Wines from the Venezie are labelled “della Venezie.”  An IGT level, this is one of Italy’s best known wine appellations. Most of the wines from here are crisp, light bodied Pinot Grigios. In fact, seven out of every ten bottles from here is Pinot Grigio. (It would be interesting to know how many of every seven come to this country.)  And the name “Pinot Grigio” means more than just the grape variety. It is also come to mean the style of wine made here. Light, crisp, not too serious.  This style of wine is so successful that other varieties like Pinot Noir, Merlot, Cabernet Sauvignon and Chardonnay (all increasing in popularity with Italian growers) have not found as strong a foothold (vine-hold?) here as in other regions throughout the rest of Italy. Even the Garganega grape, that makes the wonderful Soave wines in the Veneto area, is only two percent of the total grape plantings. Sorrows and prosperity. L.O.L.A.  Lola.

So, now we come to our wine. Lady Lola Pinot Grigio. First off, we can’t miss noticing its bottle and stopper. The bottle is shaped more like a decanter than a regular wine bottle. And it has a wooden stopper instead of a cork.

So, of course, all kinds of ideas for how to use the bottle, after we’ve drunk the wine, come to mind. Flavored oils, bath salts, homemade liqueurs, all kinds of second uses. Personally, I think if you start now you could have enough bottles for gifting at Christmas time. Beyond the great bottle, though, we do come to this Pinot Grigio wine. Our winemaker is Michela. She was born in Tuscany, where her father and grandfather were both grape growers. With this background, and her passion for traveling, Michela ended up making wine in the della Venezie area. Prosperity?

The Pinot Grigio grapes for Lady Lola are grown in vineyards located in the hills of the Venezie, where the climate gives them warm days and cool nights. That gives the wines from these grapes enhanced, complex aromatics and zesty, crisp acidity.  When harvested, the grapes are pressed gently to maintain the fruitiness for the wine. The juice is fermented cold, also to enhance the wine’s fruit flavors, and then the wine is stored, with its yeast, in temperature controlled stainless steel tanks. Remember the phrase “sur lie” aging?   It adds flavor complexity to wines. More prosperity?  The Lady Lola is one hundred percent Pinot Grigio.  This wine pairs well with pasta dishes, especially those with seafood, tomatoes and tomato sauce, fresh salads, white meat dishes. Also, it goes well with warm afternoons and old songs. L. O. L. A.  (Singing again?)  For $10.99. (Now you’re singing?)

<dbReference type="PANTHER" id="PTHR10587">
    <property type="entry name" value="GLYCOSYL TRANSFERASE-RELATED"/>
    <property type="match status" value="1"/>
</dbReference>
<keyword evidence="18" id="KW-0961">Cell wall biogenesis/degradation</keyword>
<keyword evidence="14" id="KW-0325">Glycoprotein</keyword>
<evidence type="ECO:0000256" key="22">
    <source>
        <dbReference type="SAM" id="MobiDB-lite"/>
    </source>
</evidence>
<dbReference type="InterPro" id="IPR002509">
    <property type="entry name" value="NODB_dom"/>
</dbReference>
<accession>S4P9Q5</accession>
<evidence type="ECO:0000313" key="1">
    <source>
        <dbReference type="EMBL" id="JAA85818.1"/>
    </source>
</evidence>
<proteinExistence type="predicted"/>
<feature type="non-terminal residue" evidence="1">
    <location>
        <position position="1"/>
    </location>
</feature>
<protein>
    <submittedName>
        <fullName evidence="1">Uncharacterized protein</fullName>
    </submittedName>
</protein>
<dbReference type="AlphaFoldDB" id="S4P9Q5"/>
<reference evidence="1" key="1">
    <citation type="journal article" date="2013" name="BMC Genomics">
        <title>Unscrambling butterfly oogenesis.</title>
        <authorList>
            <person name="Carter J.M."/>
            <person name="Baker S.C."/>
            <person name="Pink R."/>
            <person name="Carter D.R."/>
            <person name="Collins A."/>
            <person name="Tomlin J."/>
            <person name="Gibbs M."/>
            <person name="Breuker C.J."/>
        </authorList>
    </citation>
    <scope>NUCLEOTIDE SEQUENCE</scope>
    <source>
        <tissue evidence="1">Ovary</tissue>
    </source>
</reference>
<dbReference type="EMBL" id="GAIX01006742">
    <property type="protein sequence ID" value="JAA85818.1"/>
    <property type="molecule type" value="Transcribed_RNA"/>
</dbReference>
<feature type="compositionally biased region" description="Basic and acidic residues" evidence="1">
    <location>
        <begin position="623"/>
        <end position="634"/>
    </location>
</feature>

And, there is our new wine for this week. Don’t let the different bottle dissuade you from trying it. We can be so jaded in our thinking. Must be not so good a wine because the bottle is so pretty. Maybe, you get both a good wine and a pretty bottle. Prosperity?  One question still to look at. Why the name?  Lady Lola?  Guess what?  I have no idea. Which means we can each come up with our own version of where it came from.  So, here’s my game. The first one of you to give me a good reason, that I can make my own, gets a free bottle? Of Lady Lola Pinot Grigio. Another pretty bottle for one of you.

And a good wine. Enjoy!